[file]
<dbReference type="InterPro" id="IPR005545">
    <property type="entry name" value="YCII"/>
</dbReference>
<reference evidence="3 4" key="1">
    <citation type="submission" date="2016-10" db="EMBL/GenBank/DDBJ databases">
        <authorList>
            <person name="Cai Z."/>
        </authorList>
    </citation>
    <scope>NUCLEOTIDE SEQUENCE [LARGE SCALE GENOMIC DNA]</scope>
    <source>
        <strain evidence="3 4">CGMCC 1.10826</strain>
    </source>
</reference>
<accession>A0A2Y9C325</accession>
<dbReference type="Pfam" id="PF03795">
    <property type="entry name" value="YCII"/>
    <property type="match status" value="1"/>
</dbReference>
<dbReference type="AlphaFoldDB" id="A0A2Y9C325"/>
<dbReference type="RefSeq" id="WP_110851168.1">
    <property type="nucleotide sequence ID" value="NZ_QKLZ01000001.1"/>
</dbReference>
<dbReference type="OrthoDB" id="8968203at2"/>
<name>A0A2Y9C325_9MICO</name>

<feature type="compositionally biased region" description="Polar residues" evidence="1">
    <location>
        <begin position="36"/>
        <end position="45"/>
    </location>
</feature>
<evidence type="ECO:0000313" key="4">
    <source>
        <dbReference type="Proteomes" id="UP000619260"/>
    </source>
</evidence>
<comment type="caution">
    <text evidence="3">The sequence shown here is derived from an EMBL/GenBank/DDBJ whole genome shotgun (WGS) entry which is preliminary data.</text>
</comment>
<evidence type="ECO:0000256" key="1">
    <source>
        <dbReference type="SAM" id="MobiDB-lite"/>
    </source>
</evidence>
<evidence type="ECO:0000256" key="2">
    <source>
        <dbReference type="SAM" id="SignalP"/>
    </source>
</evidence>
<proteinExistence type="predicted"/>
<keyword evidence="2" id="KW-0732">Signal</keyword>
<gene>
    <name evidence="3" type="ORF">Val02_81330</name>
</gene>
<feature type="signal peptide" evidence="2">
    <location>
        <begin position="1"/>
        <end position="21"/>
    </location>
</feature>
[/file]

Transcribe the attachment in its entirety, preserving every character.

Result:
<dbReference type="InterPro" id="IPR005545">
    <property type="entry name" value="YCII"/>
</dbReference>
<reference evidence="3 4" key="1">
    <citation type="submission" date="2016-10" db="EMBL/GenBank/DDBJ databases">
        <authorList>
            <person name="Cai Z."/>
        </authorList>
    </citation>
    <scope>NUCLEOTIDE SEQUENCE [LARGE SCALE GENOMIC DNA]</scope>
    <source>
        <strain evidence="3 4">CGMCC 1.10826</strain>
    </source>
</reference>
<accession>A0A2Y9C325</accession>
<dbReference type="Pfam" id="PF03795">
    <property type="entry name" value="YCII"/>
    <property type="match status" value="1"/>
</dbReference>
<dbReference type="AlphaFoldDB" id="A0A2Y9C325"/>
<dbReference type="RefSeq" id="WP_110851168.1">
    <property type="nucleotide sequence ID" value="NZ_QKLZ01000001.1"/>
</dbReference>
<dbReference type="OrthoDB" id="8968203at2"/>
<name>A0A2Y9C325_9MICO</name>

<feature type="compositionally biased region" description="Polar residues" evidence="1">
    <location>
        <begin position="36"/>
        <end position="45"/>
    </location>
</feature>
<evidence type="ECO:0000313" key="4">
    <source>
        <dbReference type="Proteomes" id="UP000619260"/>
    </source>
</evidence>
<comment type="caution">
    <text evidence="3">The sequence shown here is derived from an EMBL/GenBank/DDBJ whole genome shotgun (WGS) entry which is preliminary data.</text>
</comment>
<evidence type="ECO:0000256" key="1">
    <source>
        <dbReference type="SAM" id="MobiDB-lite"/>
    </source>
</evidence>
<evidence type="ECO:0000256" key="2">
    <source>
        <dbReference type="SAM" id="SignalP"/>
    </source>
</evidence>
<proteinExistence type="predicted"/>
<keyword evidence="2" id="KW-0732">Signal</keyword>
<gene>
    <name evidence="3" type="ORF">Val02_81330</name>
</gene>
<feature type="signal peptide" evidence="2">
    <location>
        <begin position="1"/>
        <end position="21"/>
    </location>
</feature>